How do you pitch a tent to withstand gale-force winds?

How are tents, and the way you pitch them, best designed to withstand wind? Last weekend my husband and I cped on the tops of the Ruahine Ranges here in New Zealand, but we were up all night worrying gale-force winds were about to blow us over the nearby precipice. I wanted to re-stake the tent (we'd done a sloppy job) but my husband insisted that the slacker the pitching, and the more flapping, the better. He argued that making it more taut would put us at more risk. Surely tents aren't designed to be pitched badly. Can you help settle our dispute? Karen Wellington, New Zealand

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This episode is desperately crying out for video footage: “Honey, the tent seems to be flapping a bit, no?”

“Hah! No. It’s designed that way. The flapping helps dissipate the energy from the wind. Otherwise the tent will blow right awwwaay…”

Anyway, it sounds as if your husband, whom I’m certain is a fine fellow in nearly every way imaginable, tried to apply the full force of Husband Logic (founding principle: “When in doubt, make it up”), and then hope for the best. But you’re the one on the right track, Karen. You want the tent pitched as tautly as possible, otherwise the wind will literally find the sloppily pitched points and start ripping it to shreds.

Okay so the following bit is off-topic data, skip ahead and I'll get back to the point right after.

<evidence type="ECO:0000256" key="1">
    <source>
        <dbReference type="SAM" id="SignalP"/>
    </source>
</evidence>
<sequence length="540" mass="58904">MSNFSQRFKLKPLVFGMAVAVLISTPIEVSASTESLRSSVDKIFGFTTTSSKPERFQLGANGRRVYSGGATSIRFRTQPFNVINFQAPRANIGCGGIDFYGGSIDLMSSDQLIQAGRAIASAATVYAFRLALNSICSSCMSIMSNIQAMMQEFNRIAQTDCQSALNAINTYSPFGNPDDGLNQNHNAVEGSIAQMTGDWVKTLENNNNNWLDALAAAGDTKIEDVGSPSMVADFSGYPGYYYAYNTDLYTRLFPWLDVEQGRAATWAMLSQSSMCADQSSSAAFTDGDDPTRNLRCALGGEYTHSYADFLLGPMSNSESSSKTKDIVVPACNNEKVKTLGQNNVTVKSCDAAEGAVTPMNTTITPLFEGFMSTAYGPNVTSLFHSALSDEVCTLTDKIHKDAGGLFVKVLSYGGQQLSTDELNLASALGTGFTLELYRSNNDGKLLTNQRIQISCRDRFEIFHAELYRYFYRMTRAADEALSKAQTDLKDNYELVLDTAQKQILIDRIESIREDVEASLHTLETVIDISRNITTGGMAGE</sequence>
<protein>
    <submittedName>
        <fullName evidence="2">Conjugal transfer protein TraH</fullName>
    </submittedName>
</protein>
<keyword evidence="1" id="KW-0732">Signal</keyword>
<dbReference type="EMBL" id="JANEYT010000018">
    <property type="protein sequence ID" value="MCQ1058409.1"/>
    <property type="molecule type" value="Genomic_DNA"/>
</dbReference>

So always start by finding as flat a place as possible then ensure the tent is laid out “square” so every angle is as taut as possible. In windy sites, try to figure out the likely direction of the prevailing winds (a storm may come from a different direction than gentle summer breezes) and point the lowest end of the tent in that direction. If wind is imminent, then take the additional step of guying out the tent with nylon cords—that is, externally bracing the tent with additional lines so that it has sort of an exoskeleton. Some makers, such as Sierra Designs, even design tents with internal guy points so you can brace it side to side from the interior.

So there you go. Next time he tries to snow you with a line like that, grab a tent pole and let him have it.

Need more advice on staking out your shelter and the intricacies of those canvas domiciles? Read “Camping Tents Explained” from the Outside Buyer’s Guide.

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